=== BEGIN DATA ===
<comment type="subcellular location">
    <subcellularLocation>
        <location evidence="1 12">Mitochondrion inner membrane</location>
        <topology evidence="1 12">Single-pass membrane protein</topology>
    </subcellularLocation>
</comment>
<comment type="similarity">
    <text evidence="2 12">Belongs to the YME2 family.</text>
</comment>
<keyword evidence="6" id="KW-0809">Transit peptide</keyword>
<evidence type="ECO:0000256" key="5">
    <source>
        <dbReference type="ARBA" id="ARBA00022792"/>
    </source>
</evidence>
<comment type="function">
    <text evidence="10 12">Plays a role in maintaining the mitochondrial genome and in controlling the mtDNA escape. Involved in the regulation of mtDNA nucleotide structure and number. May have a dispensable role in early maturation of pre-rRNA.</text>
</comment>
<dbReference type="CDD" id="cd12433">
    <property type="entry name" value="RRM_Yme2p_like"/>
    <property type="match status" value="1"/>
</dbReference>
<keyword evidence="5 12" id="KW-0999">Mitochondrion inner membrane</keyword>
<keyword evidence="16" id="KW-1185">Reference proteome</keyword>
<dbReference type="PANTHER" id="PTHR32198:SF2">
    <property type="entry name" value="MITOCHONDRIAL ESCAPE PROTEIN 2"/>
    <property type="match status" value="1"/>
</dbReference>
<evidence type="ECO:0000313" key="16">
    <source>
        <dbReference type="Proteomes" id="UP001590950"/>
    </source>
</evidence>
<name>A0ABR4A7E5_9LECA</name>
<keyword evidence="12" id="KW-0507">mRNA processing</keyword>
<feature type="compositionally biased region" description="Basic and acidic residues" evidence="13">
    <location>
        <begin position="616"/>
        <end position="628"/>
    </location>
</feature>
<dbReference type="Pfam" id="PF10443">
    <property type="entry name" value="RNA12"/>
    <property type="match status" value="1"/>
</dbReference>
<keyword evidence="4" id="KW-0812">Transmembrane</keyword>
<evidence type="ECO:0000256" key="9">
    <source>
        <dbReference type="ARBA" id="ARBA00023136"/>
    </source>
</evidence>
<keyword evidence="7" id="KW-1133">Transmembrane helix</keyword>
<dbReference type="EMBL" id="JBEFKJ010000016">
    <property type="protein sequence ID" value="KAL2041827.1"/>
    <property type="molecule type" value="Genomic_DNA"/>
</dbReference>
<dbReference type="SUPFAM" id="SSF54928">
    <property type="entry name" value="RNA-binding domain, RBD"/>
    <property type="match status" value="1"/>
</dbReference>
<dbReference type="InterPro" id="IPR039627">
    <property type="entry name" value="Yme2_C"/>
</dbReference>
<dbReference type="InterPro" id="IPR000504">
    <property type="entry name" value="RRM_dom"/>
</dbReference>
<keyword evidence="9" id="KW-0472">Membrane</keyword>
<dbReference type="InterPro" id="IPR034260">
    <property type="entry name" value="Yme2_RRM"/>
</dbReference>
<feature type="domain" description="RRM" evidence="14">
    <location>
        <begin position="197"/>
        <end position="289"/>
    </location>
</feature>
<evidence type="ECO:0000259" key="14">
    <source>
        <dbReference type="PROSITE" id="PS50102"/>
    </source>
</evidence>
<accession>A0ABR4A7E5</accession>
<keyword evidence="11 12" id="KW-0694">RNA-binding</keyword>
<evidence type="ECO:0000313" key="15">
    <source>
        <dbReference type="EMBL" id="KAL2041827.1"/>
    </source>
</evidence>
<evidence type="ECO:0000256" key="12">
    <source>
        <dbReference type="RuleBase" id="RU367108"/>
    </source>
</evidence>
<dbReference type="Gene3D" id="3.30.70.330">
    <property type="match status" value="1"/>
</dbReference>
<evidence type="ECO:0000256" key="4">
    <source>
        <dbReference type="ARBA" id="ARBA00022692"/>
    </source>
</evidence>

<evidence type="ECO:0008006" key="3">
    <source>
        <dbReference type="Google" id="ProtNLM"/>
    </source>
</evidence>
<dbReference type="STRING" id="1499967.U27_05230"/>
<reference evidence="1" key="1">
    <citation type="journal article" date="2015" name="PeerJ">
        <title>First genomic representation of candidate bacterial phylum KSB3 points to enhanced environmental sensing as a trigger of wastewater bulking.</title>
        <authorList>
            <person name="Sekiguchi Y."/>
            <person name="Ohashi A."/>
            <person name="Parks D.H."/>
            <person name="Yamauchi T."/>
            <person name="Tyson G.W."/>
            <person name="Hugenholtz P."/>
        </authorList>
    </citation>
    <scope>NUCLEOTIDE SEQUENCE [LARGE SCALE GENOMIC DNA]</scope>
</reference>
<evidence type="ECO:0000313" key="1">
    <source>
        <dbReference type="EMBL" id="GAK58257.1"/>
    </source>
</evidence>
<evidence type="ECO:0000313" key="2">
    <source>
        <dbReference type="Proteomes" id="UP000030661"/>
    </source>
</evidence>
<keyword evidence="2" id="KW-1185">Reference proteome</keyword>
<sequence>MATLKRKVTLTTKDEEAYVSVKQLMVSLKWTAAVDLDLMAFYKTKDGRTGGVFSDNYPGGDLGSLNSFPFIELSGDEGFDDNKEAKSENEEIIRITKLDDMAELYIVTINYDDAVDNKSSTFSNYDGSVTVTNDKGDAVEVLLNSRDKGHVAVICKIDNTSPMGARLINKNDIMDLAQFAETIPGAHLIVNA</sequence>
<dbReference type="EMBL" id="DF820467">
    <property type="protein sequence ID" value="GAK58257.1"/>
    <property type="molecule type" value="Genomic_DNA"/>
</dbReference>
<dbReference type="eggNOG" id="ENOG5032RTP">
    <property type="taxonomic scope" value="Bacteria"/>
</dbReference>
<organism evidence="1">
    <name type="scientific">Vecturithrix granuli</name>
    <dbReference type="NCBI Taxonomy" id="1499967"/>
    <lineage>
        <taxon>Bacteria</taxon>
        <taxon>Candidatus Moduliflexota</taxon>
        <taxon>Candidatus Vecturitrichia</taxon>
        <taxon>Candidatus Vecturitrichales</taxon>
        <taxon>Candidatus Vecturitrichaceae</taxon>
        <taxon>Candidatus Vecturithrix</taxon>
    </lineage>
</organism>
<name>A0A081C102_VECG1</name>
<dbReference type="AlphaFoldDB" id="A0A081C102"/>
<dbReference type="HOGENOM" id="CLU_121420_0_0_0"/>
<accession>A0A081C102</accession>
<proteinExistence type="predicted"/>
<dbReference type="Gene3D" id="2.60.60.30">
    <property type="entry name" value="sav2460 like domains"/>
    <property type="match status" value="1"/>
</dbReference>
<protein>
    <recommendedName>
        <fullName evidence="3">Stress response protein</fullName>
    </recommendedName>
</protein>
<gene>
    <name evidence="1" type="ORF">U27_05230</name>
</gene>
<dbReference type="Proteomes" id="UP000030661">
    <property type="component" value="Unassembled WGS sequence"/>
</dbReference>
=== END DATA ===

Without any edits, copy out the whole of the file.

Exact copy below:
<comment type="subcellular location">
    <subcellularLocation>
        <location evidence="1 12">Mitochondrion inner membrane</location>
        <topology evidence="1 12">Single-pass membrane protein</topology>
    </subcellularLocation>
</comment>
<comment type="similarity">
    <text evidence="2 12">Belongs to the YME2 family.</text>
</comment>
<keyword evidence="6" id="KW-0809">Transit peptide</keyword>
<evidence type="ECO:0000256" key="5">
    <source>
        <dbReference type="ARBA" id="ARBA00022792"/>
    </source>
</evidence>
<comment type="function">
    <text evidence="10 12">Plays a role in maintaining the mitochondrial genome and in controlling the mtDNA escape. Involved in the regulation of mtDNA nucleotide structure and number. May have a dispensable role in early maturation of pre-rRNA.</text>
</comment>
<dbReference type="CDD" id="cd12433">
    <property type="entry name" value="RRM_Yme2p_like"/>
    <property type="match status" value="1"/>
</dbReference>
<keyword evidence="5 12" id="KW-0999">Mitochondrion inner membrane</keyword>
<keyword evidence="16" id="KW-1185">Reference proteome</keyword>
<dbReference type="PANTHER" id="PTHR32198:SF2">
    <property type="entry name" value="MITOCHONDRIAL ESCAPE PROTEIN 2"/>
    <property type="match status" value="1"/>
</dbReference>
<evidence type="ECO:0000313" key="16">
    <source>
        <dbReference type="Proteomes" id="UP001590950"/>
    </source>
</evidence>
<name>A0ABR4A7E5_9LECA</name>
<keyword evidence="12" id="KW-0507">mRNA processing</keyword>
<feature type="compositionally biased region" description="Basic and acidic residues" evidence="13">
    <location>
        <begin position="616"/>
        <end position="628"/>
    </location>
</feature>
<dbReference type="Pfam" id="PF10443">
    <property type="entry name" value="RNA12"/>
    <property type="match status" value="1"/>
</dbReference>
<keyword evidence="4" id="KW-0812">Transmembrane</keyword>
<evidence type="ECO:0000256" key="9">
    <source>
        <dbReference type="ARBA" id="ARBA00023136"/>
    </source>
</evidence>
<keyword evidence="7" id="KW-1133">Transmembrane helix</keyword>
<dbReference type="EMBL" id="JBEFKJ010000016">
    <property type="protein sequence ID" value="KAL2041827.1"/>
    <property type="molecule type" value="Genomic_DNA"/>
</dbReference>
<dbReference type="SUPFAM" id="SSF54928">
    <property type="entry name" value="RNA-binding domain, RBD"/>
    <property type="match status" value="1"/>
</dbReference>
<dbReference type="InterPro" id="IPR039627">
    <property type="entry name" value="Yme2_C"/>
</dbReference>
<dbReference type="InterPro" id="IPR000504">
    <property type="entry name" value="RRM_dom"/>
</dbReference>
<keyword evidence="9" id="KW-0472">Membrane</keyword>
<dbReference type="InterPro" id="IPR034260">
    <property type="entry name" value="Yme2_RRM"/>
</dbReference>
<feature type="domain" description="RRM" evidence="14">
    <location>
        <begin position="197"/>
        <end position="289"/>
    </location>
</feature>
<evidence type="ECO:0000259" key="14">
    <source>
        <dbReference type="PROSITE" id="PS50102"/>
    </source>
</evidence>
<accession>A0ABR4A7E5</accession>
<keyword evidence="11 12" id="KW-0694">RNA-binding</keyword>
<evidence type="ECO:0000313" key="15">
    <source>
        <dbReference type="EMBL" id="KAL2041827.1"/>
    </source>
</evidence>
<evidence type="ECO:0000256" key="12">
    <source>
        <dbReference type="RuleBase" id="RU367108"/>
    </source>
</evidence>
<dbReference type="Gene3D" id="3.30.70.330">
    <property type="match status" value="1"/>
</dbReference>
<evidence type="ECO:0000256" key="4">
    <source>
        <dbReference type="ARBA" id="ARBA00022692"/>
    </source>
</evidence>

<evidence type="ECO:0008006" key="3">
    <source>
        <dbReference type="Google" id="ProtNLM"/>
    </source>
</evidence>
<dbReference type="STRING" id="1499967.U27_05230"/>
<reference evidence="1" key="1">
    <citation type="journal article" date="2015" name="PeerJ">
        <title>First genomic representation of candidate bacterial phylum KSB3 points to enhanced environmental sensing as a trigger of wastewater bulking.</title>
        <authorList>
            <person name="Sekiguchi Y."/>
            <person name="Ohashi A."/>
            <person name="Parks D.H."/>
            <person name="Yamauchi T."/>
            <person name="Tyson G.W."/>
            <person name="Hugenholtz P."/>
        </authorList>
    </citation>
    <scope>NUCLEOTIDE SEQUENCE [LARGE SCALE GENOMIC DNA]</scope>
</reference>
<evidence type="ECO:0000313" key="1">
    <source>
        <dbReference type="EMBL" id="GAK58257.1"/>
    </source>
</evidence>
<evidence type="ECO:0000313" key="2">
    <source>
        <dbReference type="Proteomes" id="UP000030661"/>
    </source>
</evidence>
<keyword evidence="2" id="KW-1185">Reference proteome</keyword>
<sequence>MATLKRKVTLTTKDEEAYVSVKQLMVSLKWTAAVDLDLMAFYKTKDGRTGGVFSDNYPGGDLGSLNSFPFIELSGDEGFDDNKEAKSENEEIIRITKLDDMAELYIVTINYDDAVDNKSSTFSNYDGSVTVTNDKGDAVEVLLNSRDKGHVAVICKIDNTSPMGARLINKNDIMDLAQFAETIPGAHLIVNA</sequence>
<dbReference type="EMBL" id="DF820467">
    <property type="protein sequence ID" value="GAK58257.1"/>
    <property type="molecule type" value="Genomic_DNA"/>
</dbReference>
<dbReference type="eggNOG" id="ENOG5032RTP">
    <property type="taxonomic scope" value="Bacteria"/>
</dbReference>
<organism evidence="1">
    <name type="scientific">Vecturithrix granuli</name>
    <dbReference type="NCBI Taxonomy" id="1499967"/>
    <lineage>
        <taxon>Bacteria</taxon>
        <taxon>Candidatus Moduliflexota</taxon>
        <taxon>Candidatus Vecturitrichia</taxon>
        <taxon>Candidatus Vecturitrichales</taxon>
        <taxon>Candidatus Vecturitrichaceae</taxon>
        <taxon>Candidatus Vecturithrix</taxon>
    </lineage>
</organism>
<name>A0A081C102_VECG1</name>
<dbReference type="AlphaFoldDB" id="A0A081C102"/>
<dbReference type="HOGENOM" id="CLU_121420_0_0_0"/>
<accession>A0A081C102</accession>
<proteinExistence type="predicted"/>
<dbReference type="Gene3D" id="2.60.60.30">
    <property type="entry name" value="sav2460 like domains"/>
    <property type="match status" value="1"/>
</dbReference>
<protein>
    <recommendedName>
        <fullName evidence="3">Stress response protein</fullName>
    </recommendedName>
</protein>
<gene>
    <name evidence="1" type="ORF">U27_05230</name>
</gene>
<dbReference type="Proteomes" id="UP000030661">
    <property type="component" value="Unassembled WGS sequence"/>
</dbReference>